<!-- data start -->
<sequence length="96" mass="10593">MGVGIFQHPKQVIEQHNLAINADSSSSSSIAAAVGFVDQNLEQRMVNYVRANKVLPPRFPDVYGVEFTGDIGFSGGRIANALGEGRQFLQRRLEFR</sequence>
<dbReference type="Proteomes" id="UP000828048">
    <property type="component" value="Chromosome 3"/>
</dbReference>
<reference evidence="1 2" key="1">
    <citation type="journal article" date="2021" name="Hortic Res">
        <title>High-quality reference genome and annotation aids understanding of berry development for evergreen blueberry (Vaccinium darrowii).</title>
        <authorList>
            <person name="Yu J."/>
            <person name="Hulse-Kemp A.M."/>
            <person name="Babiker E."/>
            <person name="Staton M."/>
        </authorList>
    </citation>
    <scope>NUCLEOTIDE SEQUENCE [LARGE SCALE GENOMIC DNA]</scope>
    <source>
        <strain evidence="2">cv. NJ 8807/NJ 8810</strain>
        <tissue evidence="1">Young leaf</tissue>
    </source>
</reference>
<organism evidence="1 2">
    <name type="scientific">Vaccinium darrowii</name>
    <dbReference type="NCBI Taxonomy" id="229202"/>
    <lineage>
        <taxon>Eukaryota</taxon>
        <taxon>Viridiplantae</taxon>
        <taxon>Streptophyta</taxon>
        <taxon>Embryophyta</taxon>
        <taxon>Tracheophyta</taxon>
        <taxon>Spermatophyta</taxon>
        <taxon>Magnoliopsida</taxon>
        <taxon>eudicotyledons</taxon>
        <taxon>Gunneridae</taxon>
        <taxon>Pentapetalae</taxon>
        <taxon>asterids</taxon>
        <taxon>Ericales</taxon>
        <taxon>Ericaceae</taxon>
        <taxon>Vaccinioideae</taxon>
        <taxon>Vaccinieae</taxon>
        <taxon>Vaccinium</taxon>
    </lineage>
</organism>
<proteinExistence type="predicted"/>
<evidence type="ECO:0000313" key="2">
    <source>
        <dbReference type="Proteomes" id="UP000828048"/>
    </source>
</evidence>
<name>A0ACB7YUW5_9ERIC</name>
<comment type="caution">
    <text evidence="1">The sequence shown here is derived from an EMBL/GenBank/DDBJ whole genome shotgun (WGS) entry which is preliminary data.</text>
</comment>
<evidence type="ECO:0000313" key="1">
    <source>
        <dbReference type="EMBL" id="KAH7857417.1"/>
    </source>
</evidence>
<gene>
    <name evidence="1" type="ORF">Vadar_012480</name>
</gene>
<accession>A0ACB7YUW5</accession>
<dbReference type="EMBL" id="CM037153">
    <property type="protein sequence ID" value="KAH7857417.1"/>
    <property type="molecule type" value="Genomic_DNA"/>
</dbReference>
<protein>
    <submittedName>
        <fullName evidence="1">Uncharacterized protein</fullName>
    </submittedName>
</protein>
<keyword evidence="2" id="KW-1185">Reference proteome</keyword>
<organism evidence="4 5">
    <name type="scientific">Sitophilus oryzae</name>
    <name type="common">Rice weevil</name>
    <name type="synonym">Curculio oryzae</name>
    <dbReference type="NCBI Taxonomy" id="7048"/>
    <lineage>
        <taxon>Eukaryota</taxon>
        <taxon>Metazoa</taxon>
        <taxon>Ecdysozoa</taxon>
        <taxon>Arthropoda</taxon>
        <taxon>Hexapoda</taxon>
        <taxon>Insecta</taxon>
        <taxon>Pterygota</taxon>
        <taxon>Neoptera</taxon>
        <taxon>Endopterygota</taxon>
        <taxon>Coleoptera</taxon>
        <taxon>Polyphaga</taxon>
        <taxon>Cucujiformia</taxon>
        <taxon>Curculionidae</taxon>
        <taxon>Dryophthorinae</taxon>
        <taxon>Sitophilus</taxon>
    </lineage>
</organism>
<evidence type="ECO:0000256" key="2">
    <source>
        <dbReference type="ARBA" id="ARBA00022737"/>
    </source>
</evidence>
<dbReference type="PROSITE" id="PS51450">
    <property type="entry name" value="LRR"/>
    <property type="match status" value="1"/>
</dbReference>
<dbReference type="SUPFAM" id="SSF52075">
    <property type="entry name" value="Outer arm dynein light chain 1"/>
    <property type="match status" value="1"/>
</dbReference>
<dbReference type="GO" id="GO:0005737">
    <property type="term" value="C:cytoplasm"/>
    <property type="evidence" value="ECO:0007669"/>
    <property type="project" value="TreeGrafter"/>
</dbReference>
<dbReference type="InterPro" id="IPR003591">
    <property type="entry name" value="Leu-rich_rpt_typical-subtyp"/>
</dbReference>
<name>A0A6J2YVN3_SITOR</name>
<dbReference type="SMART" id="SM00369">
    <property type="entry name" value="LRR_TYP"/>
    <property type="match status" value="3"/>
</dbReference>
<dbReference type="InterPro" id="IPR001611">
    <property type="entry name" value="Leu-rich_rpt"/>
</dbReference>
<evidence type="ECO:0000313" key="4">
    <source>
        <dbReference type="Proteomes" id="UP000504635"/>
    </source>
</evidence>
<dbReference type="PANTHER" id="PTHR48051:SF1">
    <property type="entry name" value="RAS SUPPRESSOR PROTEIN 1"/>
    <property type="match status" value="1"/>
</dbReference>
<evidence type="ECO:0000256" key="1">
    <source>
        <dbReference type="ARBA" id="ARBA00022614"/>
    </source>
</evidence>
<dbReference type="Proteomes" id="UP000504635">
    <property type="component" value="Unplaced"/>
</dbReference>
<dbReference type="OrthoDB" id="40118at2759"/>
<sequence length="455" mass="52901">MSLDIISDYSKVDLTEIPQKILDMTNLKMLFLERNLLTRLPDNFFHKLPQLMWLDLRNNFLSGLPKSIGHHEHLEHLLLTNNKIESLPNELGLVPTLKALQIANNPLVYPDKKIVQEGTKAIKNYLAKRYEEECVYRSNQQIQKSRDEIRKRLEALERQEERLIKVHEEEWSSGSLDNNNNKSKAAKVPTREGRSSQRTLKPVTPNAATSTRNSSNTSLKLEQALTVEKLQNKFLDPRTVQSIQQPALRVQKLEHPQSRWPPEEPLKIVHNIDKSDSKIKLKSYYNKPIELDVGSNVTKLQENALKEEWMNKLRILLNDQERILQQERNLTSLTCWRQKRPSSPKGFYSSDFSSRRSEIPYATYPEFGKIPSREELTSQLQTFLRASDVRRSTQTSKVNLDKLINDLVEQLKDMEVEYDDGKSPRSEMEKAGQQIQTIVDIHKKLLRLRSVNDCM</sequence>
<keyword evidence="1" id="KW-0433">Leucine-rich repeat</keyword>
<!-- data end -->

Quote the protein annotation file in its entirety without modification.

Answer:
<sequence length="96" mass="10593">MGVGIFQHPKQVIEQHNLAINADSSSSSSIAAAVGFVDQNLEQRMVNYVRANKVLPPRFPDVYGVEFTGDIGFSGGRIANALGEGRQFLQRRLEFR</sequence>
<dbReference type="Proteomes" id="UP000828048">
    <property type="component" value="Chromosome 3"/>
</dbReference>
<reference evidence="1 2" key="1">
    <citation type="journal article" date="2021" name="Hortic Res">
        <title>High-quality reference genome and annotation aids understanding of berry development for evergreen blueberry (Vaccinium darrowii).</title>
        <authorList>
            <person name="Yu J."/>
            <person name="Hulse-Kemp A.M."/>
            <person name="Babiker E."/>
            <person name="Staton M."/>
        </authorList>
    </citation>
    <scope>NUCLEOTIDE SEQUENCE [LARGE SCALE GENOMIC DNA]</scope>
    <source>
        <strain evidence="2">cv. NJ 8807/NJ 8810</strain>
        <tissue evidence="1">Young leaf</tissue>
    </source>
</reference>
<organism evidence="1 2">
    <name type="scientific">Vaccinium darrowii</name>
    <dbReference type="NCBI Taxonomy" id="229202"/>
    <lineage>
        <taxon>Eukaryota</taxon>
        <taxon>Viridiplantae</taxon>
        <taxon>Streptophyta</taxon>
        <taxon>Embryophyta</taxon>
        <taxon>Tracheophyta</taxon>
        <taxon>Spermatophyta</taxon>
        <taxon>Magnoliopsida</taxon>
        <taxon>eudicotyledons</taxon>
        <taxon>Gunneridae</taxon>
        <taxon>Pentapetalae</taxon>
        <taxon>asterids</taxon>
        <taxon>Ericales</taxon>
        <taxon>Ericaceae</taxon>
        <taxon>Vaccinioideae</taxon>
        <taxon>Vaccinieae</taxon>
        <taxon>Vaccinium</taxon>
    </lineage>
</organism>
<proteinExistence type="predicted"/>
<evidence type="ECO:0000313" key="2">
    <source>
        <dbReference type="Proteomes" id="UP000828048"/>
    </source>
</evidence>
<name>A0ACB7YUW5_9ERIC</name>
<comment type="caution">
    <text evidence="1">The sequence shown here is derived from an EMBL/GenBank/DDBJ whole genome shotgun (WGS) entry which is preliminary data.</text>
</comment>
<evidence type="ECO:0000313" key="1">
    <source>
        <dbReference type="EMBL" id="KAH7857417.1"/>
    </source>
</evidence>
<gene>
    <name evidence="1" type="ORF">Vadar_012480</name>
</gene>
<accession>A0ACB7YUW5</accession>
<dbReference type="EMBL" id="CM037153">
    <property type="protein sequence ID" value="KAH7857417.1"/>
    <property type="molecule type" value="Genomic_DNA"/>
</dbReference>
<protein>
    <submittedName>
        <fullName evidence="1">Uncharacterized protein</fullName>
    </submittedName>
</protein>
<keyword evidence="2" id="KW-1185">Reference proteome</keyword>
<organism evidence="4 5">
    <name type="scientific">Sitophilus oryzae</name>
    <name type="common">Rice weevil</name>
    <name type="synonym">Curculio oryzae</name>
    <dbReference type="NCBI Taxonomy" id="7048"/>
    <lineage>
        <taxon>Eukaryota</taxon>
        <taxon>Metazoa</taxon>
        <taxon>Ecdysozoa</taxon>
        <taxon>Arthropoda</taxon>
        <taxon>Hexapoda</taxon>
        <taxon>Insecta</taxon>
        <taxon>Pterygota</taxon>
        <taxon>Neoptera</taxon>
        <taxon>Endopterygota</taxon>
        <taxon>Coleoptera</taxon>
        <taxon>Polyphaga</taxon>
        <taxon>Cucujiformia</taxon>
        <taxon>Curculionidae</taxon>
        <taxon>Dryophthorinae</taxon>
        <taxon>Sitophilus</taxon>
    </lineage>
</organism>
<evidence type="ECO:0000256" key="2">
    <source>
        <dbReference type="ARBA" id="ARBA00022737"/>
    </source>
</evidence>
<dbReference type="PROSITE" id="PS51450">
    <property type="entry name" value="LRR"/>
    <property type="match status" value="1"/>
</dbReference>
<dbReference type="SUPFAM" id="SSF52075">
    <property type="entry name" value="Outer arm dynein light chain 1"/>
    <property type="match status" value="1"/>
</dbReference>
<dbReference type="GO" id="GO:0005737">
    <property type="term" value="C:cytoplasm"/>
    <property type="evidence" value="ECO:0007669"/>
    <property type="project" value="TreeGrafter"/>
</dbReference>
<dbReference type="InterPro" id="IPR003591">
    <property type="entry name" value="Leu-rich_rpt_typical-subtyp"/>
</dbReference>
<name>A0A6J2YVN3_SITOR</name>
<dbReference type="SMART" id="SM00369">
    <property type="entry name" value="LRR_TYP"/>
    <property type="match status" value="3"/>
</dbReference>
<dbReference type="InterPro" id="IPR001611">
    <property type="entry name" value="Leu-rich_rpt"/>
</dbReference>
<evidence type="ECO:0000313" key="4">
    <source>
        <dbReference type="Proteomes" id="UP000504635"/>
    </source>
</evidence>
<dbReference type="PANTHER" id="PTHR48051:SF1">
    <property type="entry name" value="RAS SUPPRESSOR PROTEIN 1"/>
    <property type="match status" value="1"/>
</dbReference>
<evidence type="ECO:0000256" key="1">
    <source>
        <dbReference type="ARBA" id="ARBA00022614"/>
    </source>
</evidence>
<dbReference type="Proteomes" id="UP000504635">
    <property type="component" value="Unplaced"/>
</dbReference>
<dbReference type="OrthoDB" id="40118at2759"/>
<sequence length="455" mass="52901">MSLDIISDYSKVDLTEIPQKILDMTNLKMLFLERNLLTRLPDNFFHKLPQLMWLDLRNNFLSGLPKSIGHHEHLEHLLLTNNKIESLPNELGLVPTLKALQIANNPLVYPDKKIVQEGTKAIKNYLAKRYEEECVYRSNQQIQKSRDEIRKRLEALERQEERLIKVHEEEWSSGSLDNNNNKSKAAKVPTREGRSSQRTLKPVTPNAATSTRNSSNTSLKLEQALTVEKLQNKFLDPRTVQSIQQPALRVQKLEHPQSRWPPEEPLKIVHNIDKSDSKIKLKSYYNKPIELDVGSNVTKLQENALKEEWMNKLRILLNDQERILQQERNLTSLTCWRQKRPSSPKGFYSSDFSSRRSEIPYATYPEFGKIPSREELTSQLQTFLRASDVRRSTQTSKVNLDKLINDLVEQLKDMEVEYDDGKSPRSEMEKAGQQIQTIVDIHKKLLRLRSVNDCM</sequence>
<keyword evidence="1" id="KW-0433">Leucine-rich repeat</keyword>